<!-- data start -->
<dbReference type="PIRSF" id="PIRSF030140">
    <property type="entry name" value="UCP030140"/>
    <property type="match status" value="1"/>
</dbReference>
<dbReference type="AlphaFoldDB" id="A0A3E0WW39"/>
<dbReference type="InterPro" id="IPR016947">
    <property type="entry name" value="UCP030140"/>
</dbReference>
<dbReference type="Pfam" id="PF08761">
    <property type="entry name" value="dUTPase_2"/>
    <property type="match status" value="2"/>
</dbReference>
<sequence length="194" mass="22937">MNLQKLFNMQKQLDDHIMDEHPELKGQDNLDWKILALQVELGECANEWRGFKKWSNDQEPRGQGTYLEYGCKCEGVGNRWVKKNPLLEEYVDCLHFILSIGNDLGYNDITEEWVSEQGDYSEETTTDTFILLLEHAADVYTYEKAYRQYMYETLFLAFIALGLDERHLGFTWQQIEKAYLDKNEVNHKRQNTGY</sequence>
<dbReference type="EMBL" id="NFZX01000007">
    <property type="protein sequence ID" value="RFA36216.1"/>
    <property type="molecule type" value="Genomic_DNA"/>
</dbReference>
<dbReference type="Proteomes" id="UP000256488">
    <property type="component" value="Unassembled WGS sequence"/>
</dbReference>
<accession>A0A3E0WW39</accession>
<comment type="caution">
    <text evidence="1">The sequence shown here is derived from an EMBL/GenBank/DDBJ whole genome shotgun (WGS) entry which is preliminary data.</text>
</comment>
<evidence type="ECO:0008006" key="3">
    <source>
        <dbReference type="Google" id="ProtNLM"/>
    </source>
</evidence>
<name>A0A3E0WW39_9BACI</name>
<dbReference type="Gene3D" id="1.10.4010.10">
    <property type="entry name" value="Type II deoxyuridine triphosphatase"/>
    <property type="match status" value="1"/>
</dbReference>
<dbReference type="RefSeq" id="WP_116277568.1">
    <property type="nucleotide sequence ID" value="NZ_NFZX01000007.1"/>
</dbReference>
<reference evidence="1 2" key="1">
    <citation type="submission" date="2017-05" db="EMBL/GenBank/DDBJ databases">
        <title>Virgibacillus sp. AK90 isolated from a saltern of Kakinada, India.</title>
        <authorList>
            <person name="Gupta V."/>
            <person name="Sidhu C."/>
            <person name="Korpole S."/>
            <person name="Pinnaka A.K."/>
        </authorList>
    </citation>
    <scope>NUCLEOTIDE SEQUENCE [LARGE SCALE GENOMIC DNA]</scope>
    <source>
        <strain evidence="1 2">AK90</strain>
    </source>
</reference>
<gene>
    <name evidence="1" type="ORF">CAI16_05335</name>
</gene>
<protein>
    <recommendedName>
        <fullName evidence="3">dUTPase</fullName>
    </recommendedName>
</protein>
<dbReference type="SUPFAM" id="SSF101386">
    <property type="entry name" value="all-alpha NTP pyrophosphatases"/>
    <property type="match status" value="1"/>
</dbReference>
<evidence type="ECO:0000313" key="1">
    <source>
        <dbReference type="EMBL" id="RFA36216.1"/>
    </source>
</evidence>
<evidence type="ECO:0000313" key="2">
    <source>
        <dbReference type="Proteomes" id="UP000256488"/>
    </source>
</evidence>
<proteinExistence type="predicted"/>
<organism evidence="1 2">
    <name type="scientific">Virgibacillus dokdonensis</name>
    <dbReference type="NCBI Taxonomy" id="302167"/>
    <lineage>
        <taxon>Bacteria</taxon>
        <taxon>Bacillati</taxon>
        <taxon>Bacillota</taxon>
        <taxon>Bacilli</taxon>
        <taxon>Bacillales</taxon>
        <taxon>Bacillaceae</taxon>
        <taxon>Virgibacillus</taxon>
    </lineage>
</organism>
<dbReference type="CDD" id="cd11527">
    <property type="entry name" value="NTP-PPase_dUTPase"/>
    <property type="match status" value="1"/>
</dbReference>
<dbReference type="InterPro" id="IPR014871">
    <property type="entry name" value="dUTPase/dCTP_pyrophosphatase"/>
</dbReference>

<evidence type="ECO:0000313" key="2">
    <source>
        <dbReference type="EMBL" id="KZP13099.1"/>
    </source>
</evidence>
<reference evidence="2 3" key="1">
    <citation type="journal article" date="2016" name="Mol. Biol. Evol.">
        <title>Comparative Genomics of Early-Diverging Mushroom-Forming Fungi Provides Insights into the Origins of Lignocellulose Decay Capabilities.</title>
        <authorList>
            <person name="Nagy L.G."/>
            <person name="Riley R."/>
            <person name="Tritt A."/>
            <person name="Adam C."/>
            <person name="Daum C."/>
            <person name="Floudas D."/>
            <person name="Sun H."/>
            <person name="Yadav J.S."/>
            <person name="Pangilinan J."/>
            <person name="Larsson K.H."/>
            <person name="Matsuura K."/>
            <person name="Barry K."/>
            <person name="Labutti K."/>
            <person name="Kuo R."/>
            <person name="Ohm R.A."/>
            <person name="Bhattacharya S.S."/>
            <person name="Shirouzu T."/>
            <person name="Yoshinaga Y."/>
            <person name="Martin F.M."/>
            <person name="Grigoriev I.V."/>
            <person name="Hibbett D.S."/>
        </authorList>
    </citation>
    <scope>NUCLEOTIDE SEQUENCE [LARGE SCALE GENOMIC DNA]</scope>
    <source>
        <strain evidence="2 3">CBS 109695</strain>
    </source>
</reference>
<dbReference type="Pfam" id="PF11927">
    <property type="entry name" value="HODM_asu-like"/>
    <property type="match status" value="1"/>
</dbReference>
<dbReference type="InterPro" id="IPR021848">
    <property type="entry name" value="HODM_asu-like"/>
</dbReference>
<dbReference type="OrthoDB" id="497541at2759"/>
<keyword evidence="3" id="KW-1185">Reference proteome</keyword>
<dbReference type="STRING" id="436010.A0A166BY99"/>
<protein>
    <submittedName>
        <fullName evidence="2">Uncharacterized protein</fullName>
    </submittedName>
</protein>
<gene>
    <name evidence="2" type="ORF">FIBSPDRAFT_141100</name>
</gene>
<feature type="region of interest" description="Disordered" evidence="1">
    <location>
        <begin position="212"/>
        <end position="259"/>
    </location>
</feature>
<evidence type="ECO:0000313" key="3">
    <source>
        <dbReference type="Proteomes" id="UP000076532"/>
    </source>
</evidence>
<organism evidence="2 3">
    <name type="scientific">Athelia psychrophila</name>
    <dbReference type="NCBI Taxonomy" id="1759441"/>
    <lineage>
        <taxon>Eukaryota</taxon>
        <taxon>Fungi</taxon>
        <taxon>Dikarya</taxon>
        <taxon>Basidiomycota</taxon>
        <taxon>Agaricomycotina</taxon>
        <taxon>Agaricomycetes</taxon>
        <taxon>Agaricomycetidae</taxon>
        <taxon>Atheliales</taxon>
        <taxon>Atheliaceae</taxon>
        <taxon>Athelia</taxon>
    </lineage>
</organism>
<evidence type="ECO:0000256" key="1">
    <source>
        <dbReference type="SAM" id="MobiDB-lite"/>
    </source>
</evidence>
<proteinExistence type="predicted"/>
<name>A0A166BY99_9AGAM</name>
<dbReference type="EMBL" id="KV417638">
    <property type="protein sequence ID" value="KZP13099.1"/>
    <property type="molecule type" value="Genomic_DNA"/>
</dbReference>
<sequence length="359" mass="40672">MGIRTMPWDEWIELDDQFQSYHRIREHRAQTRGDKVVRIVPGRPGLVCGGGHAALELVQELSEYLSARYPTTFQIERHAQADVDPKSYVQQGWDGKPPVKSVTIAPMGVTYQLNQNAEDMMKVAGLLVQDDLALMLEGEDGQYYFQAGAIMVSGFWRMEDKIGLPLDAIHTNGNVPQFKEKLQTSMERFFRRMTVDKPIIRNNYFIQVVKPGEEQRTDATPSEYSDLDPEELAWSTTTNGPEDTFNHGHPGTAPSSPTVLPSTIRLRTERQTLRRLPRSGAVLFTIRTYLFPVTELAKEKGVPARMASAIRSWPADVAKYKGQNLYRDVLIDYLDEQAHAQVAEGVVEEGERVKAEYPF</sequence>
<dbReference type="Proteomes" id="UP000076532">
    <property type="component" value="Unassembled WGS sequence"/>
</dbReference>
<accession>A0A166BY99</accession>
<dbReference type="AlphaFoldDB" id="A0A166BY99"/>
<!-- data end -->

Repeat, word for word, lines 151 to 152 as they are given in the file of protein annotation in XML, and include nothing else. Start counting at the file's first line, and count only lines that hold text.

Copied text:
<feature type="region of interest" description="Disordered" evidence="1">
    <location>